If you have your own funding offer, you aren’t reliant on the dealership’s lender(s). You can focus on negotiating the total purchase price instead of being trapped into confusing dealer pitches about how much the car will cost per month. This way you know exactly how much you’re paying in the end and why.

Negotiate price, not loan terms

Some dealerships will use your interest rate as a negotiating tactic. If you already have a loan preapproval, you have more control over what’s being negotiated and what that actually means for your out-of-pocket cost. Instead of accepting the dealership’s offer for a lower rate, smaller down payment, or longer repayment term, you can focus on things such as purchase price and warranty package.

Get a better rate

Once you have settled on a purchase price and shaken hands with your salesperson, it’s time to go to financing. The dealership has incentives for getting you to fund your purchase with one of its own lenders, so you may be able to snag a better rate or repayment terms at this time. Even if you have your own preapproved lender, you can still entertain any loan offers the dealership is willing to give you.

Sometimes the dealer loan can beat your existing offer’s interest rate. Even if it’s only by 0.25% or 0.50%, that’s money saved over the life of your loan. Or even if it’s able to match your existing offer, it may be willing to offer you a break somewhere else (discounted warranty, free service, etc.) for choosing its lender. You come out ahead either way.

TIME Stamp: Auto loan preapproval gives you a decided leg up in the purchasing process

Getting preapproved for an auto loan is the best way to go into any car-buying experience. It gives you a good idea of how much you can afford to spend, what you’ll pay monthly, and what you qualify for based on your income and credit score. Getting preapproved is usually a quick process that can often be done online, and you can even shop around with multiple lenders to get the best deal.

Frequently asked questions (FAQs)

How does preapproval for a car loan work?

Preapproval is a conditional auto loan offer based on certain information and credit inquiries. This offer provides you with a loan amount, terms, and interest rate, as well as giving the vehicle’s seller confirmation that you are conditionally approved for funding.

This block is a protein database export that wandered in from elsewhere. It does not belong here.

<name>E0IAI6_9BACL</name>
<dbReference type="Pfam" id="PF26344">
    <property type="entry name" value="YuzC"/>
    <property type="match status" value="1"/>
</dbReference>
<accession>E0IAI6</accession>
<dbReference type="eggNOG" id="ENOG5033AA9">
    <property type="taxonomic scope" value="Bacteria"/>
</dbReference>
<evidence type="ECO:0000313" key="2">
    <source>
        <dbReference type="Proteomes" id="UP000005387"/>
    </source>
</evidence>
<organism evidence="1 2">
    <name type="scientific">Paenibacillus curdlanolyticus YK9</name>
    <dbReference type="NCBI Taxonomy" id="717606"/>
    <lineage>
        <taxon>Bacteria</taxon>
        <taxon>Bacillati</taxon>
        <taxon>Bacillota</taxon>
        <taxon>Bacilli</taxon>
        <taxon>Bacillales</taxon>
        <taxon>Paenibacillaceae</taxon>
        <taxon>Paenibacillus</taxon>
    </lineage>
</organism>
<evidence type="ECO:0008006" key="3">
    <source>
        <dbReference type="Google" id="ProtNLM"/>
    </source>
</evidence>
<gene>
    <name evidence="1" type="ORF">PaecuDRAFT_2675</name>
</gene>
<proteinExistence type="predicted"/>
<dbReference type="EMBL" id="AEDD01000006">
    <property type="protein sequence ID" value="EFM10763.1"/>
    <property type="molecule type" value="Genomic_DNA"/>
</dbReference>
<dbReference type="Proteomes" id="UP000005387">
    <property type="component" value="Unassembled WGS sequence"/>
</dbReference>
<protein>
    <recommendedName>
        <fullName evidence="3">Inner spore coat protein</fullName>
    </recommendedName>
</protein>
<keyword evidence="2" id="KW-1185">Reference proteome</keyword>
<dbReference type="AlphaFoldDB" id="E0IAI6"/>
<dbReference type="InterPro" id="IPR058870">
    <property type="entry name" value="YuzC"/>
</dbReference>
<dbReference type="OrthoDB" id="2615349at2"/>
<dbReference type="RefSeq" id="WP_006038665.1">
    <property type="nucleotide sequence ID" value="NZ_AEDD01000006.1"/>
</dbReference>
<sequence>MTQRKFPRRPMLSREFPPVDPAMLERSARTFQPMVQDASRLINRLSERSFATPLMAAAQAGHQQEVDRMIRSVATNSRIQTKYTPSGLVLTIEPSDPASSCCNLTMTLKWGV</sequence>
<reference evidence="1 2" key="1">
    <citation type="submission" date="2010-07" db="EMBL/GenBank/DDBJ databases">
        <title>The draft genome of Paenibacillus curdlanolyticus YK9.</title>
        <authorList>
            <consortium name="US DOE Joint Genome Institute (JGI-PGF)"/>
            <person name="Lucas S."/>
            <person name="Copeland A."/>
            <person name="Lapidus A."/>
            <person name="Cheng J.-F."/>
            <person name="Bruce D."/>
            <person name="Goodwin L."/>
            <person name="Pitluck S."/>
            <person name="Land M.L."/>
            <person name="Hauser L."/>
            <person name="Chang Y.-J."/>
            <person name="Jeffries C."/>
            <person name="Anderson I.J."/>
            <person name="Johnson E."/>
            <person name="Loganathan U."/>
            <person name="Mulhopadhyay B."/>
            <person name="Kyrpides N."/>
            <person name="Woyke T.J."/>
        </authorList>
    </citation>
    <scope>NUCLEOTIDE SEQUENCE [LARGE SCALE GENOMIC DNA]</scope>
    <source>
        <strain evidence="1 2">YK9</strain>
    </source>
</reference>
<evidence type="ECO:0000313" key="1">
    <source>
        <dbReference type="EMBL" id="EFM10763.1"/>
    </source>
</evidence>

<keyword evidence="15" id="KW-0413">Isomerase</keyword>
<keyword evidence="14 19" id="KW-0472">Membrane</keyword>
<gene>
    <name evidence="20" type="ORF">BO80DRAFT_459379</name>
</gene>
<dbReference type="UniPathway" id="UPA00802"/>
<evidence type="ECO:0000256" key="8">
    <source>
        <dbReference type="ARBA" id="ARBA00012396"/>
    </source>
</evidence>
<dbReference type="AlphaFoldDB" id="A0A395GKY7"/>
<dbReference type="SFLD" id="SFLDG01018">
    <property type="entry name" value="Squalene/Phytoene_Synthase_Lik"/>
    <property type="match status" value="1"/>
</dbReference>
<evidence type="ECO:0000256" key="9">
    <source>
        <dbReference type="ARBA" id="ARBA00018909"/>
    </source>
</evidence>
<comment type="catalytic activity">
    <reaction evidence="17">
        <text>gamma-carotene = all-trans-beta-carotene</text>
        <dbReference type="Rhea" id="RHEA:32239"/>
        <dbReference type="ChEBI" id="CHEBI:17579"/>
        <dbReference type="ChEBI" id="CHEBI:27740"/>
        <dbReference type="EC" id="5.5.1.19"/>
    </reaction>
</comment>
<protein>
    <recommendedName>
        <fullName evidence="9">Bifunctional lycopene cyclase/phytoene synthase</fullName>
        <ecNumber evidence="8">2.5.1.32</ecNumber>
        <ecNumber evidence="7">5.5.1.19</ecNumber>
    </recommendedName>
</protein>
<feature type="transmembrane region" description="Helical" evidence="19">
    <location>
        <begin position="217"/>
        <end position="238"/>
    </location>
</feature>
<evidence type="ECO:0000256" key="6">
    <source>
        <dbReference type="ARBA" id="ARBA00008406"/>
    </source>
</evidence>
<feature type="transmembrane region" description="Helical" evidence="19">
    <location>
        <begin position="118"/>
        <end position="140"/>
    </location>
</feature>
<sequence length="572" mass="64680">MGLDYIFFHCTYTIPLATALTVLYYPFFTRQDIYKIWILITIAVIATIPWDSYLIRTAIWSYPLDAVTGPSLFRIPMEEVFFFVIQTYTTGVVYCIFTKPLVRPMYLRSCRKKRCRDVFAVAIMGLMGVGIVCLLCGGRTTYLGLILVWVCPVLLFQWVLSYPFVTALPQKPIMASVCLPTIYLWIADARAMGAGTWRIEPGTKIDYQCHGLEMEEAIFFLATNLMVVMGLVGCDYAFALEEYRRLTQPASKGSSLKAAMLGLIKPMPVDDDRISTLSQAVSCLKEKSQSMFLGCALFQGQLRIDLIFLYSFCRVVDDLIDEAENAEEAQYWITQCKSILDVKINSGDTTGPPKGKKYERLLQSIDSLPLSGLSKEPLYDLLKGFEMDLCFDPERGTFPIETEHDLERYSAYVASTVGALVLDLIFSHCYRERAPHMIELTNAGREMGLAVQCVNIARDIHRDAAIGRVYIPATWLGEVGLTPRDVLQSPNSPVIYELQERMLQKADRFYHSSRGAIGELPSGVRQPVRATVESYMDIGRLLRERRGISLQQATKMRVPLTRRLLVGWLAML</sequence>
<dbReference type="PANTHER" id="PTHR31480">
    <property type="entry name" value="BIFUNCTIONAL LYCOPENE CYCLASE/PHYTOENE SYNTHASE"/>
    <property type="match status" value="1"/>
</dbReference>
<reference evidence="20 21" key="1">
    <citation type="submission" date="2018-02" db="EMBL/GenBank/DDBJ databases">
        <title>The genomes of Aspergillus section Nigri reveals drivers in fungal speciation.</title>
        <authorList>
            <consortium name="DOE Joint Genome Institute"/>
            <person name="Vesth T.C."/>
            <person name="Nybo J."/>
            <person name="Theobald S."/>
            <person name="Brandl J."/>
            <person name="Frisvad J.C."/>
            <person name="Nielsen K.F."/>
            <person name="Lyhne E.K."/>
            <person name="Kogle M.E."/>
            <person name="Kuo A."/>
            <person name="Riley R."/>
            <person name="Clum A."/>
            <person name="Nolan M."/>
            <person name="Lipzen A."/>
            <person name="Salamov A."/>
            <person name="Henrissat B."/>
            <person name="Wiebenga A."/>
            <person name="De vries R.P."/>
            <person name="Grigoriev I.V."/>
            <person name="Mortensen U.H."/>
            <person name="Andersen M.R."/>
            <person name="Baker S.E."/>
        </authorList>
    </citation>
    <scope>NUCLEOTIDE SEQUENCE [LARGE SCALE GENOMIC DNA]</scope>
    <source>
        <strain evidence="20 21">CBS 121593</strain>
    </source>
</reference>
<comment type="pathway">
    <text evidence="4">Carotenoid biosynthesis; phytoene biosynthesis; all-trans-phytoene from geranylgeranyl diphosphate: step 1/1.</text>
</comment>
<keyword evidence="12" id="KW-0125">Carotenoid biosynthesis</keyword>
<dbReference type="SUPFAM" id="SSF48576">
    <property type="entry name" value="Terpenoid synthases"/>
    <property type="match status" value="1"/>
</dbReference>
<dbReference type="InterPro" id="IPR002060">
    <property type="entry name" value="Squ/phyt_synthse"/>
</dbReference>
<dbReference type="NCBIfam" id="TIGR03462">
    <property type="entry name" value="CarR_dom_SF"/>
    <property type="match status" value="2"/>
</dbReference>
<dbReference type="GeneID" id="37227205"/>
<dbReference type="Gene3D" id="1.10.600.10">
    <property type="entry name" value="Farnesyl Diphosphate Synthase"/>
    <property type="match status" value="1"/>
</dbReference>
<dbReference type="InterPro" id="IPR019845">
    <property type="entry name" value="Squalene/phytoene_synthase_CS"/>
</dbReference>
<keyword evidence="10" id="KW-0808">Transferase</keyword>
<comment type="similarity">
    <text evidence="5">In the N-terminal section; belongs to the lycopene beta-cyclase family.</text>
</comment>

How long do you have before a preapproval letter on a car loan will expire?

Each lender has its own expiration on preapproval letters, which may range from 30 to 60 days, on average. As long as you purchase an eligible vehicle within that time frame, and no huge changes have occurred to your credit or financial situation, the funding offer is generally valid. It’s important to note that the actual terms of the offer can change, such as the interest rate you were offered, especially if you wait too long to buy.

When is the best time to get credit preapproval for a car loan?

You should get preapproved for an auto loan shortly before you’re ready to start vehicle shopping. Most credit scoring models allow for rate-shopping within a 14-to-45 day period, so all the inquiries received within that time frame only count against your credit score as a single inquiry. Getting preapproved shortly before buying also ensures that you have the most up-to-date information regarding interest rates and loan terms for which you’ll qualify.

The information presented here is created independently from the TIME editorial staff. To learn more, see our About page.